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A couple of days’ back, one of my kids came to me with a strange complaint: she was having troubles remembering stuff.

She couldn’t remember what our last house looked like, what she’d just learned for an exam etc etc.

First things first: I freaked out, and started imagining all the worst possible scenarios, God forbid. Then, God calmed me down a bit and I realized that my kid is completely sleep-deprived, and operating in zombie mode. We had a chat about doing less social activities, and trying to get at least 6-7 hours sleep a night, regularly, and I felt a bit happier and calmer.

But still not 100%.

So the next day, I had a long chat with God about it all, because He likes to use my kids to bring my attention to things I’ve been sweeping under the carpet for years, and I had the feeling that another ‘message’ had just been delivered, that needed decoding and responding to. Sure enough, I lifted up the corner of the mental rug, and all this icky stuff started tumbling out.

To cut a long story short, the last two years’ has been about me and my husband trying to find the ‘real us’ in the middle of all the pseudo-frum, keeping up appearances stuff that can happen in the baal teshuva world (and many other places, too).

For many years, we were taking our cues from people who were far more superficial, and far less ‘plugged in’ to authentic yiddishkeit than was apparent. God is not always so subtle: last year, my main influencer and my husband’s main influencer were both revealed as religious phonies within a week of each other – and the impact stuck us harder than anything else we experienced in that terrible two years.

Thank God for Rav Arush. He’s what kept me and my husband afloat, as we struggled to find ourselves in the wreckage of who we thought we really were, and what we’d been told, and all the confusion about what God really wanted from us, given that we’d been following advice for years that had come from a very warped source – and our lives were in tatters, as a direct result.

To be blunt, I got hit by such a spiritual tsunami that I kind of shut down for a year.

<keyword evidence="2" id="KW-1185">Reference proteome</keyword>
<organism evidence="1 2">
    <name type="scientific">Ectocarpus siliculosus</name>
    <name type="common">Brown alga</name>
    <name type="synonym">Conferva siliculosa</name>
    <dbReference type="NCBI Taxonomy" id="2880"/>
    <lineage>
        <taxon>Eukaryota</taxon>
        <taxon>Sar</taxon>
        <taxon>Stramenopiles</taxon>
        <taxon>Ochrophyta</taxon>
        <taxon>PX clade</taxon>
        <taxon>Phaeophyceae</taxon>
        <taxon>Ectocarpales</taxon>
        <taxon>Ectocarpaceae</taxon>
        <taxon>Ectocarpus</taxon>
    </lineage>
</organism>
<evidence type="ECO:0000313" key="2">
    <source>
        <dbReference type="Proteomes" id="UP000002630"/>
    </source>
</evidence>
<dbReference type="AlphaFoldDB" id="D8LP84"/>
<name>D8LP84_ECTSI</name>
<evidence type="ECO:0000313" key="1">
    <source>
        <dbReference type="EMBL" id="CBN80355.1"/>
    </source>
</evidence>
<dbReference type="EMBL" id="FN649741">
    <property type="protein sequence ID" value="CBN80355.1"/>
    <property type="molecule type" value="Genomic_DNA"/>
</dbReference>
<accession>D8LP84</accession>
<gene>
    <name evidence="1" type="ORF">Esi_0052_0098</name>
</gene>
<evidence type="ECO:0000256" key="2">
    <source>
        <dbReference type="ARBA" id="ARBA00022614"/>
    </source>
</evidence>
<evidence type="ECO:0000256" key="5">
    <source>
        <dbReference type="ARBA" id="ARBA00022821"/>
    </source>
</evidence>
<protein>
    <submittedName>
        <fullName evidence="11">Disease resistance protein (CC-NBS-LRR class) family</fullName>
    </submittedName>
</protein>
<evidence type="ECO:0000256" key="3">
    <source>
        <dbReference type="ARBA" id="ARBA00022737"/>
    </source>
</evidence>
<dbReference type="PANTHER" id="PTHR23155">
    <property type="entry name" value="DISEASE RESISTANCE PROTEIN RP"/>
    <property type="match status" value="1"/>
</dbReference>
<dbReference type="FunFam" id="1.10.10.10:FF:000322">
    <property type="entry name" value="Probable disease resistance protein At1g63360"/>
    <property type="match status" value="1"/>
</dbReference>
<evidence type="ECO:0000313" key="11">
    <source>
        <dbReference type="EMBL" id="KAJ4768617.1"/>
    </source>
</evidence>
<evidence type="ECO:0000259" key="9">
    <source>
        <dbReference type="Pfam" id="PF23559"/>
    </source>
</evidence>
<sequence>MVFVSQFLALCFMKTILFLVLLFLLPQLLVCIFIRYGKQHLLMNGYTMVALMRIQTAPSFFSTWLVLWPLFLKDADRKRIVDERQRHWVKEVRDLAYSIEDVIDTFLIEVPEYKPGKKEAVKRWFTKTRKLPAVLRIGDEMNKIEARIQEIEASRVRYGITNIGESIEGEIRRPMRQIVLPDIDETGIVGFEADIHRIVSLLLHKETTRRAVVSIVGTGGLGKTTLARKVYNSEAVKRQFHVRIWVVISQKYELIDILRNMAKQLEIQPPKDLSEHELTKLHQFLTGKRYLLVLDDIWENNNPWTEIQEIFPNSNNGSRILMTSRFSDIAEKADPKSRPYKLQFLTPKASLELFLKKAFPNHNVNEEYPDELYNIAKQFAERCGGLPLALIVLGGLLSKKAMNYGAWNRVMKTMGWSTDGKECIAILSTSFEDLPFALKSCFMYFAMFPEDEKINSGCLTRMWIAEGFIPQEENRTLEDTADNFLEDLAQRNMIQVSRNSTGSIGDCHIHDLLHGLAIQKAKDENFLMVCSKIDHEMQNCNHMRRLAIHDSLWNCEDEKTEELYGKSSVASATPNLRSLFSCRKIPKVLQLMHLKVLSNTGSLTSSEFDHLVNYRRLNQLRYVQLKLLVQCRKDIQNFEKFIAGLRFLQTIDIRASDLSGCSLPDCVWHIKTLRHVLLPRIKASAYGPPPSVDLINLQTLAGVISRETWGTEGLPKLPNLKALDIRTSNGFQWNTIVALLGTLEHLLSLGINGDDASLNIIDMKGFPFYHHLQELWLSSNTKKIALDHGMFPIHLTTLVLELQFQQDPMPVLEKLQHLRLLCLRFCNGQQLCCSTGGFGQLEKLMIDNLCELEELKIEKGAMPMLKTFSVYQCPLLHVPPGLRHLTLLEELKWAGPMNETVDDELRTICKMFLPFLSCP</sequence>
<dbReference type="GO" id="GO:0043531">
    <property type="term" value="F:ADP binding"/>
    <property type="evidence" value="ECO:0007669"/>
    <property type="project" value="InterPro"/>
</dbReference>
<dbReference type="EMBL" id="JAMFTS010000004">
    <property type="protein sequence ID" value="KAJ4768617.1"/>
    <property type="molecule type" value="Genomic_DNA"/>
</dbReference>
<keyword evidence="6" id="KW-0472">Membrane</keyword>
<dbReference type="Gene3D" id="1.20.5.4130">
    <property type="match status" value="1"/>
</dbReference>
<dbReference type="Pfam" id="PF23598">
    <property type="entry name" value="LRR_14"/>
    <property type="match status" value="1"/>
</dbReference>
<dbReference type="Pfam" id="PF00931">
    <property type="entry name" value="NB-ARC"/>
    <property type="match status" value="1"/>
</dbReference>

I dealt with whatever I had to, to keep functioning and keep my faith going at even a basic level (and even that was hard enough, let me tell you) – but a lot of the bigger questions? I couldn’t face them then, and I swept them under the carpet.

As did my husband.

We forgot. At least, we tried to. We tried to blank all the feelings of anger, denial about what had happened, betrayal, hatred, vengeance etc, and carry on being sweet, good Jews.

But God showed me with my daughter’s ‘memory blanks’ that it was time to lift the lid, and begin to deal with the rest of the fall-out. So yesterday, I began that process, and it’s already been very helpful.

Already, I’m starting to get clearer and clearer that the people who encourage others to rush out and ‘dress the part’ regardless of what’s going on internally are coming from a warped, superficial place.

People who lack compassion for the human struggle and effort that is involved in keeping even the most basic mitzvahs in today’s world, are coming from a warped, superficial place.

People who love acting like ‘Rabbi Rockstars’, where the emphasis is all about their personalities, and their amazing spiritual level, and their amazing Torah shiurim on Youtube and Twitter posts – are coming from a warped, superficial place.

If ‘Rabbi Rockstar’ can’t tell you how he sometimes struggles to get out of bed in the morning; if he casually gossips about other Torah figures; if he likes to suggest, directly or otherwise, this his prayers caused barren women to give birth, or cured cancer, or held off World War III for another 20 years, or any other of that self-serving clap-trap that is unfortunately so commonplace, and so believed by the gullible masses – get the heck away.

There are few rabbis who are more spiritually plugged in, or clued up than Rav Arush. Rav Arush’s books are full of his own personal struggles to have emuna, and be a simple Jew. Even a few weeks’ back, he was still sharing how he’d woken up one day and felt really down and depressed. And then he realized God wanted him to serve him as a depressed person that day, and he said ‘thanks’ for it.

Rav Arush is real. Rav Berland is real. Rav Ofer Erez is real.

They understand your pain, they share your problems, and they give you practical advice how to pull through.

By contrast, one of our phoney influencers told us the reason we were having such a hard time last year was because my husband hadn’t shaved his head, the authentic Breslev way, to go with his peyot. The man told us this with such contempt in his voice, and such disdain for us in his eyes, that it broke the spell I’d been under for years.